Syphilis is a sexually transmitted infection (STI) that can lead to meningitis if it’s left untreated. This is an infection of the layers of tissues that cover the brain and spinal cord. Syphilitic meningitis is also called syphilitic aseptic meningitis.
Syphilitic meningitis can be life-threatening, but it’s preventable. Early diagnosis and treatment of syphilis can prevent this complication. It takes years, or even decades, for untreated syphilis to cause neurological disease.
Meningitis refers to any inflammation of the tissues that surround the brain, which are called the meninges. Bacteria, fungi, and viruses can all cause meningitis.
Syphilitic meningitis symptoms include:
- vision changes, such as blurring or loss or vision
- a fever
- a headache
- changes in mental status
- pain and stiffness in the neck and shoulders
- unexplained fatigue
- sensitivity to light and noise
- muscle aches
- a disinterest in eating or drinking
Advanced syphilis also can cause:
In some cases, advanced syphilis can even cause death.
The bacterium Treponema pallidum causes syphilis. Many people have syphilis for years without noticeable symptoms. Because of this, it’s often left untreated.
When syphilis is detected and treated promptly, complications are rare. Even without treatment, not everyone with syphilis will develop meningitis. It affects 8 to 40 percent of untreated patients. Furthermore, the neurologic complications of syphilis usually don’t occur until years, or even decades, after infection. A person might have syphilis for 10 to 20 years before meningitis occurs.
You’re at greater risk of having syphilitic meningitis if you have another STI. This is because having an another STI suggests that you’ve had unprotected sex. Unprotected sex is a major risk factor for syphilis. The disease can be spread through oral sex as well as vaginal and anal intercourse.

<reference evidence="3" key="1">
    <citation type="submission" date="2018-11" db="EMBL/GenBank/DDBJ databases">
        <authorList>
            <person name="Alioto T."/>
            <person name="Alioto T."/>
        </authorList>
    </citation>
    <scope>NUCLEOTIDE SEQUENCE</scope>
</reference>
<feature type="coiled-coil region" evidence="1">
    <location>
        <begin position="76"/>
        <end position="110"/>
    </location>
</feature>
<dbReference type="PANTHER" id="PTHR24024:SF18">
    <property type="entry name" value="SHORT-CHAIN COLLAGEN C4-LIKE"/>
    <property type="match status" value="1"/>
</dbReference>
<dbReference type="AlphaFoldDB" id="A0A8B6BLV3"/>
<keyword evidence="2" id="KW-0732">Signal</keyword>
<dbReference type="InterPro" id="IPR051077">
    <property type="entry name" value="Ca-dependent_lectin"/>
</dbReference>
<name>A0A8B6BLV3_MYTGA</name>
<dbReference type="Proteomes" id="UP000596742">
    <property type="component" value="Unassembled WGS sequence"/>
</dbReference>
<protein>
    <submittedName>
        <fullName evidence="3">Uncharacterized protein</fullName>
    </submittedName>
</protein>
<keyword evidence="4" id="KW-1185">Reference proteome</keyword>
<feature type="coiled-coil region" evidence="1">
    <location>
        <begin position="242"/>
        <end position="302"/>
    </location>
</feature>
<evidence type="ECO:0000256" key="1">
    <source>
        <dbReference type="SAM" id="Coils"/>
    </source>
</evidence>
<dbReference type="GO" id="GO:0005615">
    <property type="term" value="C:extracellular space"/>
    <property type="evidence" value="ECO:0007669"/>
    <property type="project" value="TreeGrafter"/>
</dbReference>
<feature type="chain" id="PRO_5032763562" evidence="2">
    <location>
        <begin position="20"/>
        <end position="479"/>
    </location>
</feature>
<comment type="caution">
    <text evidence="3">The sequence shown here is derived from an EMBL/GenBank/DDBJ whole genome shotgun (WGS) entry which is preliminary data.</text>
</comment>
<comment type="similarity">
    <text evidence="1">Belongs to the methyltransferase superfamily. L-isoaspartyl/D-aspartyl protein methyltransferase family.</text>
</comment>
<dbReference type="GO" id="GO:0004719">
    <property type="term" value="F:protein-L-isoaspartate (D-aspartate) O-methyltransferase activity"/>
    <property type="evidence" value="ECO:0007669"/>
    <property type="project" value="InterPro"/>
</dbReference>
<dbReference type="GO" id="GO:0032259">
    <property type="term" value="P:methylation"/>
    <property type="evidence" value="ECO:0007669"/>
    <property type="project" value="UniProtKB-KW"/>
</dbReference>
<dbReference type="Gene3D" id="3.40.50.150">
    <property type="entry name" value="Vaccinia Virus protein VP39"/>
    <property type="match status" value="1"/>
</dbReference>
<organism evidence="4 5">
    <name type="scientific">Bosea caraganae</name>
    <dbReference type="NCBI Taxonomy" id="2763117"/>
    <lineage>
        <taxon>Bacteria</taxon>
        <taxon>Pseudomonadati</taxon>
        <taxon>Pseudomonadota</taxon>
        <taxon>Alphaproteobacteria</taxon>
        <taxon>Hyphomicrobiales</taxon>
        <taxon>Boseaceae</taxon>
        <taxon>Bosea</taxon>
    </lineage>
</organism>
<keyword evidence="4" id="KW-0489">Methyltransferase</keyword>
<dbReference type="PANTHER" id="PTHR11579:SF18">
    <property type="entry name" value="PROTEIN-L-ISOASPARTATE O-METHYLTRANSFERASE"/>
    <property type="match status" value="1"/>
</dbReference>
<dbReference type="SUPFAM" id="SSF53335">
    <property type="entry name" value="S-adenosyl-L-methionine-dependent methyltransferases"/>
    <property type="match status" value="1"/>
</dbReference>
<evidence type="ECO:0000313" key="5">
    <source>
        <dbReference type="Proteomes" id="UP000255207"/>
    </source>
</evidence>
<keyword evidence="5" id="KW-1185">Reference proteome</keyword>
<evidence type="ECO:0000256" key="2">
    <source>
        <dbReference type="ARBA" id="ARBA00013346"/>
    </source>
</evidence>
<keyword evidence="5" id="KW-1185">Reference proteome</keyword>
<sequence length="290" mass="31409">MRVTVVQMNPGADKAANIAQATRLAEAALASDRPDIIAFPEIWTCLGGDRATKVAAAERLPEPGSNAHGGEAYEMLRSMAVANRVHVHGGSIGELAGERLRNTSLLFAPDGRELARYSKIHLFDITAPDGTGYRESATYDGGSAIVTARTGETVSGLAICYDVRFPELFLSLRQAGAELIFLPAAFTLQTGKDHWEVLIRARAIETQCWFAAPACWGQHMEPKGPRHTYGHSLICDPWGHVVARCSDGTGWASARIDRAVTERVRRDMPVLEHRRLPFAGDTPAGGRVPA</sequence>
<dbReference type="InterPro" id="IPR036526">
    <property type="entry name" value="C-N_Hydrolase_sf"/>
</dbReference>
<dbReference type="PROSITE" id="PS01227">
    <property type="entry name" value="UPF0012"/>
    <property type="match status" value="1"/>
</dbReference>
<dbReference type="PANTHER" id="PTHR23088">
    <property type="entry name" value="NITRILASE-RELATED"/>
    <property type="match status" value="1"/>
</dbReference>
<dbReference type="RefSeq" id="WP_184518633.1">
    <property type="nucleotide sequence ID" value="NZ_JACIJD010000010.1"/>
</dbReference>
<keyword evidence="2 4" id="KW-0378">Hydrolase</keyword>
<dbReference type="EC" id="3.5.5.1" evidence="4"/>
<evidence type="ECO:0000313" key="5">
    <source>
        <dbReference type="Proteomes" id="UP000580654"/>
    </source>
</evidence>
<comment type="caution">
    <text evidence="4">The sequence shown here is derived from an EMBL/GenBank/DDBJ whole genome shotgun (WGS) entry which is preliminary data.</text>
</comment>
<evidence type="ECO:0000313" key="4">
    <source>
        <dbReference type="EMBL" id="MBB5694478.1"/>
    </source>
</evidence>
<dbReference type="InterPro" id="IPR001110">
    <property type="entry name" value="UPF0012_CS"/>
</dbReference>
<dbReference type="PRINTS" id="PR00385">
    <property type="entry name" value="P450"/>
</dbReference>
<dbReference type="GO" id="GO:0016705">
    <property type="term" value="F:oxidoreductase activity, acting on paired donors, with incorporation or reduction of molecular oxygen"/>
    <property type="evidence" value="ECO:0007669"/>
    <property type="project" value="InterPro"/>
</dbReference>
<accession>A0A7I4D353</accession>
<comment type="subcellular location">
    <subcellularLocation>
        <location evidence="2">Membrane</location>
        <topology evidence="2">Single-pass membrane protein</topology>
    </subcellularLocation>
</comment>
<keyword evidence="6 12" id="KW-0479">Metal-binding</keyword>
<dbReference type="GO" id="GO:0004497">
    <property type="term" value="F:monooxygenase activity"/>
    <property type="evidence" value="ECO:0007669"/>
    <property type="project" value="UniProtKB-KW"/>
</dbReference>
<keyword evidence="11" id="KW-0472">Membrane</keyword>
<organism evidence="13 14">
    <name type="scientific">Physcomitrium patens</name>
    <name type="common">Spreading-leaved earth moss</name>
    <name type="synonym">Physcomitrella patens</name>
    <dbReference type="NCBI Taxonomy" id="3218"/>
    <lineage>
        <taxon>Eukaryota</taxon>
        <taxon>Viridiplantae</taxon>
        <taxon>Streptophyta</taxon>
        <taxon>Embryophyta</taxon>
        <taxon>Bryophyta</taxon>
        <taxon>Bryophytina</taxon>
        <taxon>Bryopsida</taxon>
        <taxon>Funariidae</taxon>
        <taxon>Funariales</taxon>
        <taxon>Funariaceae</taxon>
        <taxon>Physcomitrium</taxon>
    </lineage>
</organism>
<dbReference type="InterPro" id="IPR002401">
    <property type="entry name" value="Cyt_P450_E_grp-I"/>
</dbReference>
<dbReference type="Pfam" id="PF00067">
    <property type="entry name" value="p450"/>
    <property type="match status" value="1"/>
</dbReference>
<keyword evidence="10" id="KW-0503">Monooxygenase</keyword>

It’s possible to transmit syphilis through nonsexual contact, but this is rare.
Also, you should note that if you’ve had syphilis in the past, you can get it again.
This condition is diagnosed with physical examinations and laboratory tests.
Examples of tests for meningitis include:
- eye movement tests
- imaging scans of the brain
- a spinal tap to test cerebrospinal fluid
- the Venereal Disease Research Laboratory (VDRL) test for syphilis
- the rapid plasma reagin (RPR) test for syphilis
- a blood culture to test for bacteria
Your doctor may also test for other conditions that can cause similar symptoms like:
- Lyme disease
You’ll need to take antibiotics for several weeks if you’re diagnosed with syphilitic meningitis.
Intravenous antibiotics will likely be used for 10 to 14 days. After this, your doctor may recommend weekly penicillin shots for another three weeks.
If you’re allergic to penicillin, alternative antibiotics are available.
Curing the infection may not end your treatment. You may also need to address the life-threatening symptoms caused by infection. These include:
- brain swelling
Surgery may be needed to drain fluid from your brain or sinus cavities.
If it’s left untreated, syphilitic meningitis can quickly progress and cause death. It can cause brain and heart damage that can lead to stroke and seizures. Don’t ignore your symptoms. Death may occur only a few days after the symptoms appear.
Some people recover fully from this condition. However, nerve damage can be permanent. Syphilitic meningitis also puts you at greater risk for other infections because it damages the immune system.
It may be a while before your doctor is certain whether any effects are permanent. Until then, you may need help with daily activities.
Syphilis primarily spreads through sexual contact. Consistently using protection during sex can prevent infection. This includes using barriers for oral sex.
If you’re sexually active, regular STI testing is important. This aids in early syphilis diagnosis. A simple blood test can determine if you have syphilis. If it’s detected early, it can be treated with one penicillin injection. This will prevent the development of meningitis.
If you’re pregnant, you should be screened for syphilis. The condition can increase the risk of stillbirth, and the infection can be passed from you to your child.
Medically Reviewed by: Mark LaFlamme, MD
Published By: Healthline Networks, Inc.